Chanting Patanjali’s Yoga Sutra

A two CD set for practice and recitation.

One of the great supports for yoga practice is Patanjali’s Yoga Sutra, which presents the fundamental teachings of yoga in just 195 verses. Elegant in its presentation, the four chapters are each a separate and complete teaching, yet are also interdependent and complementary. When I teach a yoga class, I often find myself drawing directly on this text, which is full of clues to finding clarity and peace. One of my favourite verses, sthira sukham asanam (II-46) “asana must have two qualities, stability and ease,” gives the guidelines for safe practice and clarifies our aims in the physical dimension. Another, heyam duhkham anagatam (II-16), “future suffering should be anticipated and avoided,” sets our intention on the mental and emotional levels as well.

So how does one approach the study of this rich yet sometimes difficult text? In my guest teaching I have often met both aspiring and certified teachers who get stuck on confusing translations or who just don’t know where to begin. In my own teacher training program we spend a full year on each of the first two chapters. This impressive text is so condensed that each verse or sutra can provide the basis for a single class or more: the literal translation (no English version I’ve seen actually translates word for word) is so succinct that each sutra needs commentary and discussion in order to bring out its application to life. With repeated reading, study and reflection, the wisdom held in these words resonates ever deeper.

This kind of study could easily become dry or overly intellectual. However Indian tradition offers us a delightful way into the text through direct experience, through our ears and our voices, in chant. This is how study with a teacher opens the way. First one learns to chant by ear, with a back-and-forth interplay. This method directly enhances listening, cultivates attention and develops breath: there is immediate feedback, each sound is clearly articulated from moment to moment, and a rhythm of breath develops in the call-response of teacher and students. Then, when a sutra becomes familiar and is gradually learned by heart, the words become a reference point for the essential teachings and their meaning.

This study of the sutras is a gradual one – I have been at it for over 30 years, with the help of my teachers, TKV Desikachar and Mary Louise Skelton, Sanskrit studies at the University of Toronto and many hours gathering and translating commentary. Each week I share and discuss this with my Yoga Sutra study group. As with any endeavour, time and practice bring their own fruits.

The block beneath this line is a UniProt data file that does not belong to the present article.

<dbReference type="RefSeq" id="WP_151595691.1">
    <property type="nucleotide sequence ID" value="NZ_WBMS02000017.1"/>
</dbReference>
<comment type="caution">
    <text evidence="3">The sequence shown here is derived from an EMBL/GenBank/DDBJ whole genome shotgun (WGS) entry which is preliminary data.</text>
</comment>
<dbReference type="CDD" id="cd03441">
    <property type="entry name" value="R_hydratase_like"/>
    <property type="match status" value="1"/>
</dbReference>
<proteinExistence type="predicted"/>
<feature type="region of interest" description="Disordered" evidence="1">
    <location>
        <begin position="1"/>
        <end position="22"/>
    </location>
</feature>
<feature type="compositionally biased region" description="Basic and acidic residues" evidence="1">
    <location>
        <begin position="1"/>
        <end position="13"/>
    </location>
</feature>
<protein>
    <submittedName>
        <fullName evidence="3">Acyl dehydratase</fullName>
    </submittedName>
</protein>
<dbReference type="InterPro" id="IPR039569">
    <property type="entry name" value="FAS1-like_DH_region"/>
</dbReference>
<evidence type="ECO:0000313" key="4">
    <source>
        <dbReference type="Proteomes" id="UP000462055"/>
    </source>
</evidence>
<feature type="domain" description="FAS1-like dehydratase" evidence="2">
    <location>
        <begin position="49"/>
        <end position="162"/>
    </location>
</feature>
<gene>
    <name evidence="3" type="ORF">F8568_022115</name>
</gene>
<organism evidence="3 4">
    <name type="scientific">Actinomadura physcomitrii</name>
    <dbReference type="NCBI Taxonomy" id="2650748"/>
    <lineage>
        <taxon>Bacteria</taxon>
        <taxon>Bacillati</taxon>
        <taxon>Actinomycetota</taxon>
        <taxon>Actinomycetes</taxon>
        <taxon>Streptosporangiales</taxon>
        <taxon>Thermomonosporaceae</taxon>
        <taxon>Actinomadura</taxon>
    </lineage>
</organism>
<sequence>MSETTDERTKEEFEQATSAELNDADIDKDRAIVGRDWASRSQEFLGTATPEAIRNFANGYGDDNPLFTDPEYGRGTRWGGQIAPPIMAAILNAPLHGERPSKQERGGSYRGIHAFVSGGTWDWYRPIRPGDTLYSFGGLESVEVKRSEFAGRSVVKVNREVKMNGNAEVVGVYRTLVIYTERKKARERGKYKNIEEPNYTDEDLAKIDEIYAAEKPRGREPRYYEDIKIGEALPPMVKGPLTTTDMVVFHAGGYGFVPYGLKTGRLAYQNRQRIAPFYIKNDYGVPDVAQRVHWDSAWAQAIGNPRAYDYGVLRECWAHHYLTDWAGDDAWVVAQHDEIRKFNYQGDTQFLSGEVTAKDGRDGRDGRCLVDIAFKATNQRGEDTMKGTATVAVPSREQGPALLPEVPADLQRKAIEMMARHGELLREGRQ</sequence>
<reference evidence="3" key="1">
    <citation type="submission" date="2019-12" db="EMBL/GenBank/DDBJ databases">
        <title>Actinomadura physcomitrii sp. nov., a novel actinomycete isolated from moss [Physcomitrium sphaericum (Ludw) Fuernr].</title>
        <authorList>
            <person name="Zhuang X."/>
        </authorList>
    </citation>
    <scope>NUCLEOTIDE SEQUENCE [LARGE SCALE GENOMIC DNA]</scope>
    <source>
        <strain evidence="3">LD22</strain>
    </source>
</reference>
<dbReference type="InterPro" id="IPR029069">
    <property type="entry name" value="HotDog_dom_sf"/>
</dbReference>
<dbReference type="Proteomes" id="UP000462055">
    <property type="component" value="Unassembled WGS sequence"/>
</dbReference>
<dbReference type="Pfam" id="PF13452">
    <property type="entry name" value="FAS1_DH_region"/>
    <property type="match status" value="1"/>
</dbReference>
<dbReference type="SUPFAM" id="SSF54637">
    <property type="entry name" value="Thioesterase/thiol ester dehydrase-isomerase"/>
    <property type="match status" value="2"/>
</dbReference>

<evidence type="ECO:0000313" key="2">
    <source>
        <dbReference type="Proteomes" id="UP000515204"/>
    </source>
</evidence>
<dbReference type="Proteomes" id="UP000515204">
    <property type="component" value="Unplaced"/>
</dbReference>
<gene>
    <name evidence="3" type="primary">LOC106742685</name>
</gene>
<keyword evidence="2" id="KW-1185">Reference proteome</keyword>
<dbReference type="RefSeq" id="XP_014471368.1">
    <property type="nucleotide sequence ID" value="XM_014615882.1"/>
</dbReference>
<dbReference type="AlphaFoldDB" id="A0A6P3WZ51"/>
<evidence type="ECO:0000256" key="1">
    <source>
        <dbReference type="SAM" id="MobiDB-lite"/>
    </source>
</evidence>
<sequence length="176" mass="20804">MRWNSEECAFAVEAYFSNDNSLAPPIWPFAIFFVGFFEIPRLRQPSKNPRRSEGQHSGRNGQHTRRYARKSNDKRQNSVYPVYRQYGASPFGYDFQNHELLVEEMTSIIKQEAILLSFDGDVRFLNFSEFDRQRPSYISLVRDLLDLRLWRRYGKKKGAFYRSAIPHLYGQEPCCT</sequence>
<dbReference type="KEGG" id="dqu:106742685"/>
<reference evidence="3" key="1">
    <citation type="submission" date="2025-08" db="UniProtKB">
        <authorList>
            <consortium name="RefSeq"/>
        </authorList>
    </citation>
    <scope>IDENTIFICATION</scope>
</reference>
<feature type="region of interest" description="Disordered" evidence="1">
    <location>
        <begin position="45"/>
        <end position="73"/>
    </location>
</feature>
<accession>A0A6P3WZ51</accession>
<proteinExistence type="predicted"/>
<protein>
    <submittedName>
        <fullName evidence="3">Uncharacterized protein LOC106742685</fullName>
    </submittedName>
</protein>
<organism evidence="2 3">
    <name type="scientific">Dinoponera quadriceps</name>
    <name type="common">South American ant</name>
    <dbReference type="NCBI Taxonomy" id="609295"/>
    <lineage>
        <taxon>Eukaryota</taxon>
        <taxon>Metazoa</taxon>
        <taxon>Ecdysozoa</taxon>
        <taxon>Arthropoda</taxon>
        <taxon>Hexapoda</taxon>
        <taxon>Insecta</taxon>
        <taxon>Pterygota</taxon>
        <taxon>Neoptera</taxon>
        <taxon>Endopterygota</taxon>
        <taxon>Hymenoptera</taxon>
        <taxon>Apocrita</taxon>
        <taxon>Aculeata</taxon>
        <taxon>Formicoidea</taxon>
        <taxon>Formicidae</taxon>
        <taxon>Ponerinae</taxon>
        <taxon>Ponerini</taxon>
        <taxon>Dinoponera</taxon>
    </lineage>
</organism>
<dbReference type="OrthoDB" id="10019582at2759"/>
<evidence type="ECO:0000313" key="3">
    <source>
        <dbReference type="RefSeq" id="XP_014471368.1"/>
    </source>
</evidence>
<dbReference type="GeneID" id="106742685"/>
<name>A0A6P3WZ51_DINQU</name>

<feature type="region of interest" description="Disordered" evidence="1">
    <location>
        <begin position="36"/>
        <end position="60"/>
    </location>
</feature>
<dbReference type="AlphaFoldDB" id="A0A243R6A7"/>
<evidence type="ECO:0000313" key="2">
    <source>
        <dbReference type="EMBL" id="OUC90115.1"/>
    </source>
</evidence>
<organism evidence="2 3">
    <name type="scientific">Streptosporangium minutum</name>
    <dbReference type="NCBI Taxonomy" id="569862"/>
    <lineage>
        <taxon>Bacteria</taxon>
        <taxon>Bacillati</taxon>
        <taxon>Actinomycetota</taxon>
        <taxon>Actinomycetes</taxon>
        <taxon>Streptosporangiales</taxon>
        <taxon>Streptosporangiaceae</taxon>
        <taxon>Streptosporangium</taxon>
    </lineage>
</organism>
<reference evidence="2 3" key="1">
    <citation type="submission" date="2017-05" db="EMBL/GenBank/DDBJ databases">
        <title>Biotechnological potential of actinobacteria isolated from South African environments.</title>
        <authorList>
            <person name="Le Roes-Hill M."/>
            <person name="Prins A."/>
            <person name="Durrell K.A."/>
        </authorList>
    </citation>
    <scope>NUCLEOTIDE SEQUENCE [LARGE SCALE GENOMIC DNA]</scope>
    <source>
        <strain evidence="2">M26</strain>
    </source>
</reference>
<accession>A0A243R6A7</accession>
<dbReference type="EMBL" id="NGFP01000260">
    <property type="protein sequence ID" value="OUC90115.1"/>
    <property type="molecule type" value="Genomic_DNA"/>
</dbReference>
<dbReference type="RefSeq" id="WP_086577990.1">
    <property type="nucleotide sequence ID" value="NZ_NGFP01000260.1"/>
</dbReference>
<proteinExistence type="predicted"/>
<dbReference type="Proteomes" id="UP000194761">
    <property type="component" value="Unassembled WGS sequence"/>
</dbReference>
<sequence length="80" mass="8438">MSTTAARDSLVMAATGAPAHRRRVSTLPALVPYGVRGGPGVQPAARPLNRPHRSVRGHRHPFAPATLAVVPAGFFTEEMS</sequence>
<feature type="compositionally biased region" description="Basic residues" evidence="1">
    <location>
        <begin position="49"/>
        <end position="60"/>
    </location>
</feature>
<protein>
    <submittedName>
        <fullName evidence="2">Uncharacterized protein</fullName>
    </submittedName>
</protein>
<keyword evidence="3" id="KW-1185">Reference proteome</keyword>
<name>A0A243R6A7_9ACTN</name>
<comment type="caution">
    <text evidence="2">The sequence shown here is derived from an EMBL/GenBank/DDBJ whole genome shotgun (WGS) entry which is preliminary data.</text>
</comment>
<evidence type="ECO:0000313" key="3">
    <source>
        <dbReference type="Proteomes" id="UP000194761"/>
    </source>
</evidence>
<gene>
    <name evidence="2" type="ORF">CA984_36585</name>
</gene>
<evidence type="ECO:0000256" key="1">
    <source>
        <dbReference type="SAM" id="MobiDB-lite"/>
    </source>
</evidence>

To help others in this process, I recently made a CD, Patanjali’s Yoga Sutra: Listen, Chant, Learn, a tool for individual study. Going through the recording process was a great learning experience. Working with a skilled musician and sound engineer, I chanted and reviewed the material, listening for articulation, meter, flow and pitch, while gradually honing each sutra. The result is over two hours of chanting, covering the first two chapters.

This is how it works. First you listen to the whole chapter to get a general sense of the text. To practice gradually, you then listen to each phrase and repeat it yourself with the quieter echo which follows. Next you listen to the entire sutra and then repeat it with the echo. Each sutra is separately tracked so that the listener can gradually work from the beginning or choose a favourite verse to practice. Eventually you may join in reciting the entire chapter. To guide you along the way, I suggest you use the written chanting text which is available through the Krishnamacharya Yoga Mandiram ( and also refer to Desikachar’s translation which is found in The Heart of Yoga. Better yet, find yourself a teacher well-versed in this teaching.

My hope is that this recording will set more serious yoga practitioners and teachers on this path of study, so rich and essential an accompaniment to asana, pranayama and meditation. This great text, Patanjali’s Yoga Sutra, gives us the teachings and the means to take our yoga practice back into our daily lives, for ourselves on our spiritual journey and in our relations with others.

© 2007